Five Tips for Storing Emergency Aspirators

Working in a hospital, you probably rely on in-wall suction for most of your patient care needs. But no system is completely foolproof, and back-up plans are necessary when patients’ lives are in your hands. That’s why you have your emergency aspirator available.

Here are some tips for how and where to store your emergency aspirator so that it is available and ready to go when you need it.

1. Keep it all together.

It’s called an emergency aspirator for a reason….The times that you are going to need it will likely be in the middle of an emergency. So naturally, your crash cart makes a great home base for storing your suction unit. In an urgent situation, you’ll be grabbing that cart, and having everything you need all in one place makes a challenging code a little less stressful.

2. Make a list and check it twice.

All crash carts need to be checked regularly to ensure that they are properly stocked with supplies and that nothing is expired. Most units keep a running log to be initialed and dated showing that each item on the checklist has been completed. Make sure your emergency aspirator is on that list.

Every time your crash cart is checked, you should also assess that your suction unit is plugged in and properly charging. Turn the unit on to see that the appropriate vacuum strength can be reached. Check that the canister and tubing are clean and intact. Look to see that both smaller suction catheters and large diameter catheters are stocked. If your aspirator runs off of alkaline batteries, be sure to keep a supply of fresh batteries along with it.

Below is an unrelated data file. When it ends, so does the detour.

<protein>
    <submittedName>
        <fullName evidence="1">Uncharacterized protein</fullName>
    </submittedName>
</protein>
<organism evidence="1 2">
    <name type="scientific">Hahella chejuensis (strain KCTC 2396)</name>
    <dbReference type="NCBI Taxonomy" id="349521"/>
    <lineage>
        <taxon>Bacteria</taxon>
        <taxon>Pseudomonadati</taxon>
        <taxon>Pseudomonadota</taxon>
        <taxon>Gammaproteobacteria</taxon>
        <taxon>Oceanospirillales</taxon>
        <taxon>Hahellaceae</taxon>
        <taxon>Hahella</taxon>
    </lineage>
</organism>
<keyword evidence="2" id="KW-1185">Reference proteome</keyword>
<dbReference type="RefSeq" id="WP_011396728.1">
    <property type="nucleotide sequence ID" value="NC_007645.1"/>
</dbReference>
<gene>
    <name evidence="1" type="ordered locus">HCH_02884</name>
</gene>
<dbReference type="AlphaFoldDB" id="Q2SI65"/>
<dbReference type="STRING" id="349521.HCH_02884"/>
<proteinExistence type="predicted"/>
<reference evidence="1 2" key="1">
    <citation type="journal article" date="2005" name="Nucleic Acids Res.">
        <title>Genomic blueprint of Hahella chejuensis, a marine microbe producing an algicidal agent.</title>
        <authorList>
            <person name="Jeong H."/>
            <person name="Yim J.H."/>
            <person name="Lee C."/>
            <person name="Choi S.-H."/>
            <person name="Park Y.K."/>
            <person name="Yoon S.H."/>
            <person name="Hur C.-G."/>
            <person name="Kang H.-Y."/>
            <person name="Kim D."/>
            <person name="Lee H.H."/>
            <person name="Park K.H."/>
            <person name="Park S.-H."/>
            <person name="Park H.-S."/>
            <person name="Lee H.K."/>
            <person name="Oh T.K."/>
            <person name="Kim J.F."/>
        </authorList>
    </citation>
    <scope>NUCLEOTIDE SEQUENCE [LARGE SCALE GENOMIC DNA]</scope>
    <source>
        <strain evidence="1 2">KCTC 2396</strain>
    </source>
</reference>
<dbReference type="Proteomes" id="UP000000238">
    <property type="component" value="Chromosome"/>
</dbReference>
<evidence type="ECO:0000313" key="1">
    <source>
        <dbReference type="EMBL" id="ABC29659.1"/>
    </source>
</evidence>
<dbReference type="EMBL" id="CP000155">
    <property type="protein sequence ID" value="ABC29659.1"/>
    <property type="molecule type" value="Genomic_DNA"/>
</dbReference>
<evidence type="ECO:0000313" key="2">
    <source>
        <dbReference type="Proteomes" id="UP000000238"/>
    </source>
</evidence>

3. No in-wall suction? No problem!

Do you have areas of the hospital where in-wall suction is not available? If so, you better store some extra suction devices there.

4. Increased patient acuity = Increased emergency aspirators.

Patients with more severe illnesses and injuries will often require more use of medical suction. From a trauma in the ER with massive bleeding to a critically ill baby who is intubated while battling RSV, suction can be life saving. If there was a failure of the in-wall system or an emergency forcing patients to be evacuated, several portable suction machines may be needed. For this reason, consider keeping extra units in areas such as the emergency room, operating rooms, and critical care units.

5. Save yourself some space.

An organized crash cart is key to a well-run code. Unfortunately, the top of the crash cart often gets overcrowded, and you need that valuable space as a work surface. Luckily, there are suction units that come with a built in retention bracket that allows the machine to be mounted to the side of the cart. Storing your emergency aspirator in this manner frees up space to chart and set up your supplies.

You know the importance of maintaining a patient airway. With your emergency aspirator readily available and properly functioning,  you can make certain that happens.